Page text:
Moving in Palestine: Katie arrives.

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picture of palestine for blog

The other side.

I arrived in Palestine late on Tuesday night. After entering and exiting the doors of nine different means of transportation (subway, AirTrain, elevator, plane, taxi, bus, van, mini-bus, taxi), I was glad to walk through the final door to find Samar. We sat together all night, friends came- the two week long conversation began. I arrived on the other side.

I was now in the space that I had only seen through a computer screen for months. The couch had texture, the air smelled of flowers from the garden outside, the tile floor was cold to the touch: I understood more fully now how Samar had been living since December and the environment from which she provided us with our daily tasks.
My daily tasks here in Ramallah have been of a much different nature however. I have not been as physical as I typically am while researching in the studio in New York. Samar and I have, rather, been a pair of dancing minds. One night while looking through some of Samar’s roommate’s books I came across this quote by Yoko Ono that speaks to the many possibilities of “dance” which I think is what we have been up to lately:

If people make it a habit to draw a somersault on every other street as they commute to their office, take off their pants before they fight, shake hands with strangers whenever they feel like it, give flowers or part of their clothing on streets, subways, elevator, toilet, etc., and if politicians go through a tea house door (lowered, so people must bend very low to get through) before they discuss anything and spend a day watching the fountain water dance at the nearest park, the world business may slow down a little but we may have peace. To me this is dance.

What Yoko seems to be saying is that dance is about opening up your body to the space and people around you. It is about reacting to it honestly and sharing that reaction. While technologies have allowed us to open our experiences up to a larger world across oceans and borders, our experiment here is an obvious example, it runs the risk of closing us off from experiencing what is right in front of us, finer details of emotions, textures, dimensions. Taking time to sit with a group of people and discuss, argue, and share ideas and passions has become just as important a tool as a reach to the toes or a spin to the ground.

A few days after my arrival we lost internet connection for four days. Instead of sitting in our respective place behind our computers reading articles, updating websites, responding to emails we were forced, in the most fortunate way, to engage in one another. During those four days Samar and I spent evenings conversing with artists/dancers in town for the Ramallah Contemporary Dance Festival. One in particular grabbed our attention- Taoufiq Izzediou.

 

A traditional debka dancer from Sarreyat Ramallah before an outside performance.

Samar preparing to film scenes for Bound

 

 

 

 

 

 

 

 

 

Taoufiq is a choreographer/dancer/thinker from Marrakesh, Morocco. He told us about his idea of dance dujour (dance of the day). For Taoufiq the dance is about being truthful to the information your body has to work with in the current moment which could include traces from your past mixed with realities of the present. We talked into the night about the artist/dancer’s role in larger society and the dangers. We awoke the next morning inspired by new perspectives and a restored internet connection just in time for our Tuesday rehearsal.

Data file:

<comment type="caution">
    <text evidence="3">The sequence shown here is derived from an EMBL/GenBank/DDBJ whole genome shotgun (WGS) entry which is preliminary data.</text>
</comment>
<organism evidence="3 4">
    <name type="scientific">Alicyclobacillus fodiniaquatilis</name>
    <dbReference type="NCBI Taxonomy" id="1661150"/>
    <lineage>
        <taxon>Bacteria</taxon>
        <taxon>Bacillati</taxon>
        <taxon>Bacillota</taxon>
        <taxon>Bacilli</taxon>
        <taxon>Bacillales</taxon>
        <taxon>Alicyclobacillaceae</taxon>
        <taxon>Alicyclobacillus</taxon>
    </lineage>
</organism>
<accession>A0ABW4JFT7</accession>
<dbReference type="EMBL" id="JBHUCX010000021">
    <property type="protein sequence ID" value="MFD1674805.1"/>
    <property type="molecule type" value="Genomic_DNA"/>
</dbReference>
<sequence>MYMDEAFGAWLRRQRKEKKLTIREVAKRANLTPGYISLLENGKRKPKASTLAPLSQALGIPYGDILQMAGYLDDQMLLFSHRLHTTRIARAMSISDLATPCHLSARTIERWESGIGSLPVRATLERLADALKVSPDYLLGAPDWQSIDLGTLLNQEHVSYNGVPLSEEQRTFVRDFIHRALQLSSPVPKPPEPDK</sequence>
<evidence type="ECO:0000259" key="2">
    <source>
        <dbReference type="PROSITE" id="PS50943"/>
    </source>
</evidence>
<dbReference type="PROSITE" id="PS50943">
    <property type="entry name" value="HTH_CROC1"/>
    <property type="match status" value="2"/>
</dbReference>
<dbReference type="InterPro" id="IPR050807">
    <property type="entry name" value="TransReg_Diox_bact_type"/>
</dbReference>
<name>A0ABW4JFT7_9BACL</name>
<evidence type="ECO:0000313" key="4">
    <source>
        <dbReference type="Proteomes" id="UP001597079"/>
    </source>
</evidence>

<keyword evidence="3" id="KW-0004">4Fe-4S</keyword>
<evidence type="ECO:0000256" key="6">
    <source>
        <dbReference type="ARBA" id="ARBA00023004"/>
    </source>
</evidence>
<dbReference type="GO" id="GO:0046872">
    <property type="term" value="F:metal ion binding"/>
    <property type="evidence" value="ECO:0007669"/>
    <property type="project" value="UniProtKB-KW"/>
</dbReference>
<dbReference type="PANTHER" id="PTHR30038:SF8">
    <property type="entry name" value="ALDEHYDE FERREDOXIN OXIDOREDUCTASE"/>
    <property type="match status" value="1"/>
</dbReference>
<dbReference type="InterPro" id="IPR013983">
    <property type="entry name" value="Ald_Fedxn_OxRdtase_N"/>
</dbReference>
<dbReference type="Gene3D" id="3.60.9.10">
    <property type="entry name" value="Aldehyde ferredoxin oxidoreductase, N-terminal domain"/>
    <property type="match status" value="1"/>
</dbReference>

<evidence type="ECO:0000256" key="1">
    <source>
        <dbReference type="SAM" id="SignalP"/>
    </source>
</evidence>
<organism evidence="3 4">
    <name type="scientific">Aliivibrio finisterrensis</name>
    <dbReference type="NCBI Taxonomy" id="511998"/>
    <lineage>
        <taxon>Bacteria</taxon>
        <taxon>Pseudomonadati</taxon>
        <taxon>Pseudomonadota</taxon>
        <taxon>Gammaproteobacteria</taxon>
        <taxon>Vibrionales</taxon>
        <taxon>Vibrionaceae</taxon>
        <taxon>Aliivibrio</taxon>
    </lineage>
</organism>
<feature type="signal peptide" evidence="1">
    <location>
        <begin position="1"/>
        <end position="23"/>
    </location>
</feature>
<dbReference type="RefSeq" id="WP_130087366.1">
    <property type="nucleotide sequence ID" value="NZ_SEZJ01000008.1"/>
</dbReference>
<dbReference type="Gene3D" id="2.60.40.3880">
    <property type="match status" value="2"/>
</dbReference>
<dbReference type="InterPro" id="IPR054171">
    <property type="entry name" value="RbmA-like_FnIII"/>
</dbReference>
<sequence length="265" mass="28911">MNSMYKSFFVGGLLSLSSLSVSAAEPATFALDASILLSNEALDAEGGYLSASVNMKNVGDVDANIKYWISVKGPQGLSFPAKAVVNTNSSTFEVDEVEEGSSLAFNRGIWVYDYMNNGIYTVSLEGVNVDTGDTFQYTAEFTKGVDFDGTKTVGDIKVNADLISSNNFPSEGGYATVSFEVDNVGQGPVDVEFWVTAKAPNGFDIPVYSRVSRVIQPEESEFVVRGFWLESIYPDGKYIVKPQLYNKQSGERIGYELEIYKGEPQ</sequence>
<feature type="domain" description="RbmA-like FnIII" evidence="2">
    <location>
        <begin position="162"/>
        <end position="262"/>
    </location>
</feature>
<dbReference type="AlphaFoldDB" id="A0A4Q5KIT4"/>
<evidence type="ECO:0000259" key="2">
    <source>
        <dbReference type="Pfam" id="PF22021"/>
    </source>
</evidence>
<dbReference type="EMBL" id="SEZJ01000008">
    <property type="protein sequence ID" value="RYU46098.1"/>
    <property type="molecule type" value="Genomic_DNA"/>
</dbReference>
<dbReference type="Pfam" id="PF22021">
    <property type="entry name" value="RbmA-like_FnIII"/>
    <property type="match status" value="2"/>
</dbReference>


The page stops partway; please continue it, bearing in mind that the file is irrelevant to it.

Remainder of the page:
Zoe, Kristin, Sara, Stephanie, Sabrina, James, and Yukari blurry faces appeared. It was quite a surreal moment considering two weeks ago I had been on the other side of this screen. I desperately wanted to be in the studio with them or have them all here with us in Palestine. I now understand how difficult it must be for Samar to see and hear us creating and feeding off one another’s energy. I began to feel like the left out kid at the lunch table that can only eavesdrop on everything that is going on around his/her ousted place.

Not only did their faces appear blurry but their movements were choppy and unclear. As dancers we are always encouraged to avoid marking (doing a movement at less than 100%) mostly because it trains your body to remember that way of moving, but as I am now realizing it is even more detrimental when rehearsing via Skype. It was extremely difficult for me to get a read on the details of a phrase, everything seemed to be blurring together. I can recall a few rehearsals when I couldn’t understand Samar’s frustrations and explanations of what she wanted from us; yet, now I can see that clarity from us is what she needs most. On the other side of things however, it was also important for me to tell Samar about the things she is unable to see like us taking time to work on solos and phrases outside of the frame of the Skype video and the moments spent in conversation with another about how to improve transitions and dynamics. Unfortunately, engagement and energy does not come through on some radar provided by Skype, not yet at least. During the course of the 4 hour rehearsal I was sure to take many notes to bring back and share with the dancers.

Towards the close of rehearsal the video stream became so delayed that though Zoe was in front of the computer typing, the video on our screen in Ramallah still showed her dancing a newly choreographed section… We shut down the live stream video and waited until the recorded video was uploaded to Vimeo the next day. We spent the next day mapping out further ideas from the video provided. We had to make do with what we had. It was our dance dujour and a rare chance for us to sit and spend time in the presence of one another.

Katie

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